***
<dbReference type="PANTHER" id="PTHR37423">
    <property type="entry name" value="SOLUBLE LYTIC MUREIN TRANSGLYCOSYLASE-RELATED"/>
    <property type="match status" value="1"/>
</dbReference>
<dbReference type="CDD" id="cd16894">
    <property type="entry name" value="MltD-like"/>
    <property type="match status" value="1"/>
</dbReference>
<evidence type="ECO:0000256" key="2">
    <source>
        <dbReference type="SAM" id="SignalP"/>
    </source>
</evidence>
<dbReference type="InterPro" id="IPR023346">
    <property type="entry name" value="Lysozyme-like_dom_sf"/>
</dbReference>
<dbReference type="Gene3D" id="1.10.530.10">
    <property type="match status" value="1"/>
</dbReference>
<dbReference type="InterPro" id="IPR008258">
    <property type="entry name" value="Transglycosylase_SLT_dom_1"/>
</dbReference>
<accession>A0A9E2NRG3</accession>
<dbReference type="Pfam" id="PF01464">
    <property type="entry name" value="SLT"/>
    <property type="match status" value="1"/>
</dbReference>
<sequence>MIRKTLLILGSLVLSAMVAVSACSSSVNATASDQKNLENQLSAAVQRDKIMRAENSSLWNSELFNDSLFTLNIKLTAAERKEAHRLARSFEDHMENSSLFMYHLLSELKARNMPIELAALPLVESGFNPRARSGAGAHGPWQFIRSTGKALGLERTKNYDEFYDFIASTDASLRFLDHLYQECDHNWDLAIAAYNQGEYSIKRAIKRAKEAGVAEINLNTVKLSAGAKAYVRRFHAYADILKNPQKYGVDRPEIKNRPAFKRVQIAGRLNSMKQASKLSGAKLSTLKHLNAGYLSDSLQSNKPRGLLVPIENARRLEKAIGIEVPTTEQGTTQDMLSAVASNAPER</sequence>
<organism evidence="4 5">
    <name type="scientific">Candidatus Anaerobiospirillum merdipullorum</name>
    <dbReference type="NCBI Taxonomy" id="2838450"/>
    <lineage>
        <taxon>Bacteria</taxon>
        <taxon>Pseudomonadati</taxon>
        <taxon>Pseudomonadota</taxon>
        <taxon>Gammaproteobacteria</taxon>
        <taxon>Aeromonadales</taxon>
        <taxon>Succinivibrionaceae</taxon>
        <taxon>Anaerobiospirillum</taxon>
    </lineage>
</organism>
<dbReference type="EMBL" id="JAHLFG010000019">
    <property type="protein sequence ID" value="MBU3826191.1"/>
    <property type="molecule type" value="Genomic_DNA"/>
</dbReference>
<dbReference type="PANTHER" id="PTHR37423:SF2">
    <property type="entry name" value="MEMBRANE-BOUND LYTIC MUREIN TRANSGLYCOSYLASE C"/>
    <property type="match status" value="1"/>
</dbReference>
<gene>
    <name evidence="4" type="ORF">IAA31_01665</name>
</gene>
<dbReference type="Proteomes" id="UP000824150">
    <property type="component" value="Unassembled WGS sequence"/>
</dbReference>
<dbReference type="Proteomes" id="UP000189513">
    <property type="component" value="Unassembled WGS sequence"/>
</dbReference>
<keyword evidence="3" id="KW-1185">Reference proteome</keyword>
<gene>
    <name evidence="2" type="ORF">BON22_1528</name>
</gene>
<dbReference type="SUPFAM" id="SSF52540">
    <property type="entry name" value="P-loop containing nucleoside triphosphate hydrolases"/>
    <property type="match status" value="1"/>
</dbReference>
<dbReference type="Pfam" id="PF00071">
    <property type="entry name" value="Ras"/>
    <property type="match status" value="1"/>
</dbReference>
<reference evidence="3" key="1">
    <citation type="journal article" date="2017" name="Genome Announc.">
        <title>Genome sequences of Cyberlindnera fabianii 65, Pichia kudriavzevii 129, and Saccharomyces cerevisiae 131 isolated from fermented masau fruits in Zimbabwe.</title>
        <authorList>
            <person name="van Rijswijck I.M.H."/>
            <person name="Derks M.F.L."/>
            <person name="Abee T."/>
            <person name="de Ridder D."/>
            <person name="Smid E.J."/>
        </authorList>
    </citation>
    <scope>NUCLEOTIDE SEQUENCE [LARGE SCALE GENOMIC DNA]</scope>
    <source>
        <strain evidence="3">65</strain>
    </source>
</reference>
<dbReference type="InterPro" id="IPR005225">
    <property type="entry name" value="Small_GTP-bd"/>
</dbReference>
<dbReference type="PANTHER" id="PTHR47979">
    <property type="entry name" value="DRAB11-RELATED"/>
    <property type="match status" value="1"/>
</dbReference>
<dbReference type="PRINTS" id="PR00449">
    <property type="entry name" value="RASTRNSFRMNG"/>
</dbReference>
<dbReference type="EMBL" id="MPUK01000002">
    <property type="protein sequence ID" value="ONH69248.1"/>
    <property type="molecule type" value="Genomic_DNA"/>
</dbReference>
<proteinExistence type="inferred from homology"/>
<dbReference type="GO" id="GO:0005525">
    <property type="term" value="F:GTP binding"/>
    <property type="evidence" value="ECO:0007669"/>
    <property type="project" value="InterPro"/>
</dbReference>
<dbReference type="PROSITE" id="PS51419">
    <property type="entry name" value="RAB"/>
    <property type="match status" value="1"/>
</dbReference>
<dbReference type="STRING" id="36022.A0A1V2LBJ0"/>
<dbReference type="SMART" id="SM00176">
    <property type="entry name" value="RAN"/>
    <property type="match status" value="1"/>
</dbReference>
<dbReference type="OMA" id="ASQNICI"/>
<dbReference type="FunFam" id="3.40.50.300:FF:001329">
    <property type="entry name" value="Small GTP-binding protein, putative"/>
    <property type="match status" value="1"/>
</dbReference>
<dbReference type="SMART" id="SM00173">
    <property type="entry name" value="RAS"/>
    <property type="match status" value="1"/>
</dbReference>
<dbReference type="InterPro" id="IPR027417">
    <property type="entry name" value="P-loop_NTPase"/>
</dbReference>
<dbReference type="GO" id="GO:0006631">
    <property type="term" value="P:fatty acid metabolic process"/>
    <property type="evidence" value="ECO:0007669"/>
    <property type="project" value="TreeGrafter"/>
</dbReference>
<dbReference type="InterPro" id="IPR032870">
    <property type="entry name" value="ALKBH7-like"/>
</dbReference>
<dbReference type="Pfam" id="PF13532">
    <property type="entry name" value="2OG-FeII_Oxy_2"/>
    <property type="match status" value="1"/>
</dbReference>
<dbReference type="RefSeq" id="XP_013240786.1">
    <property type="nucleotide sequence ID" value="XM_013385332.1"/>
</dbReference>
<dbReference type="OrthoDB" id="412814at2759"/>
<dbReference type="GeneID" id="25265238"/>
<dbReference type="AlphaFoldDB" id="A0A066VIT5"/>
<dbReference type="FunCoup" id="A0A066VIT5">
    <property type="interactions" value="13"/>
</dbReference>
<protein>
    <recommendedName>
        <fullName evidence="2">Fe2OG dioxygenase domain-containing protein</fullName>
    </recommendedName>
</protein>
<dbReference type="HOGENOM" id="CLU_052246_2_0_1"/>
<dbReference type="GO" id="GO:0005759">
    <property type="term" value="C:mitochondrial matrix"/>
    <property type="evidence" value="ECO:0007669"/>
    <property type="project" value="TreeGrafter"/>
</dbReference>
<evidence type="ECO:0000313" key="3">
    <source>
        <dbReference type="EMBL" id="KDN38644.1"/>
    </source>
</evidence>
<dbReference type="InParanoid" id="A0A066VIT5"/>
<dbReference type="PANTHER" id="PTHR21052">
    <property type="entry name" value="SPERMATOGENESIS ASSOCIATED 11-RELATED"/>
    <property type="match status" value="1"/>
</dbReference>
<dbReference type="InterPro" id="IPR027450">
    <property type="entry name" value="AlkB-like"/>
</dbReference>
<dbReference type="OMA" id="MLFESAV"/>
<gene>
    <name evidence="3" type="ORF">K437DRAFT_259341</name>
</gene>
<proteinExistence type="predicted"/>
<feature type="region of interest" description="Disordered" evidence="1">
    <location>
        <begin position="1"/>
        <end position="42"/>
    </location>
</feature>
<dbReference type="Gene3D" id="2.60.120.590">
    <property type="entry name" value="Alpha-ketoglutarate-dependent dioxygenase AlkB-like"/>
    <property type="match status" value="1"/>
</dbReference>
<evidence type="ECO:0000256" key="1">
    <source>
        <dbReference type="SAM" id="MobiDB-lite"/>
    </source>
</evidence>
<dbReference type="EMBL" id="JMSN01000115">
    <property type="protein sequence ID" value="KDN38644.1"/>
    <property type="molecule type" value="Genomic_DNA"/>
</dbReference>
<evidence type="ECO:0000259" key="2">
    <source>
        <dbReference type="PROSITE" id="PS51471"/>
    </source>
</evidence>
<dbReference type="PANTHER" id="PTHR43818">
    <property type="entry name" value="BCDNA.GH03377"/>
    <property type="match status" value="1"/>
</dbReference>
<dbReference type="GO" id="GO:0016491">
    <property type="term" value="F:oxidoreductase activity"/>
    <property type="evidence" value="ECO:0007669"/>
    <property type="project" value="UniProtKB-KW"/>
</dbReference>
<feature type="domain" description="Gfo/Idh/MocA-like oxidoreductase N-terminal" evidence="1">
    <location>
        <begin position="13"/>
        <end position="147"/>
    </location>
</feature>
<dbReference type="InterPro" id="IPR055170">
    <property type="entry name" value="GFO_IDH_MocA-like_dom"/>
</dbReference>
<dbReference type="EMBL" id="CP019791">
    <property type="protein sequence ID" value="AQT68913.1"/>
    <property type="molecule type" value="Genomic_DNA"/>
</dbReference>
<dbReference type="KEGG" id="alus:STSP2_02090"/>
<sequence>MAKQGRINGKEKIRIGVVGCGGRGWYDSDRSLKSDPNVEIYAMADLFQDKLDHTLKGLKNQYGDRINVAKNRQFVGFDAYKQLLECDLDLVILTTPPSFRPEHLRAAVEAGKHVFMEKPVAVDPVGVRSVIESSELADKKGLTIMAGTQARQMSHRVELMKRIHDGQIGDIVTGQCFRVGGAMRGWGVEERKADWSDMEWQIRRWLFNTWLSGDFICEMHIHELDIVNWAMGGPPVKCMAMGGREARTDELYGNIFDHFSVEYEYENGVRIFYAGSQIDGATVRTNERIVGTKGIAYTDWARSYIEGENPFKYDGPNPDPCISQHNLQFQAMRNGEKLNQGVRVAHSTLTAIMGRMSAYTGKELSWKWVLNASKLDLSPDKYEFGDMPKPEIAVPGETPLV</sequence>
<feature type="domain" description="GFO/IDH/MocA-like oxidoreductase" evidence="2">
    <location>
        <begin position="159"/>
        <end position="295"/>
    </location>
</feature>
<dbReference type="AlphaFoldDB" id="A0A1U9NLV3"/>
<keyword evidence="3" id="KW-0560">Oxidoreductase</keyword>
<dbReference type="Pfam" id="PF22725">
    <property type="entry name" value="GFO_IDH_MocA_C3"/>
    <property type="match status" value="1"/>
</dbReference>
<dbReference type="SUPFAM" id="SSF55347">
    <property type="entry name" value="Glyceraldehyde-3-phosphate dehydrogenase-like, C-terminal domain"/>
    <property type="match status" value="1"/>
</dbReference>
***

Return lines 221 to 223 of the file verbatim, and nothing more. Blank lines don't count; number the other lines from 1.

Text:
    <property type="protein sequence ID" value="AQT68913.1"/>
    <property type="molecule type" value="Genomic_DNA"/>
</dbReference>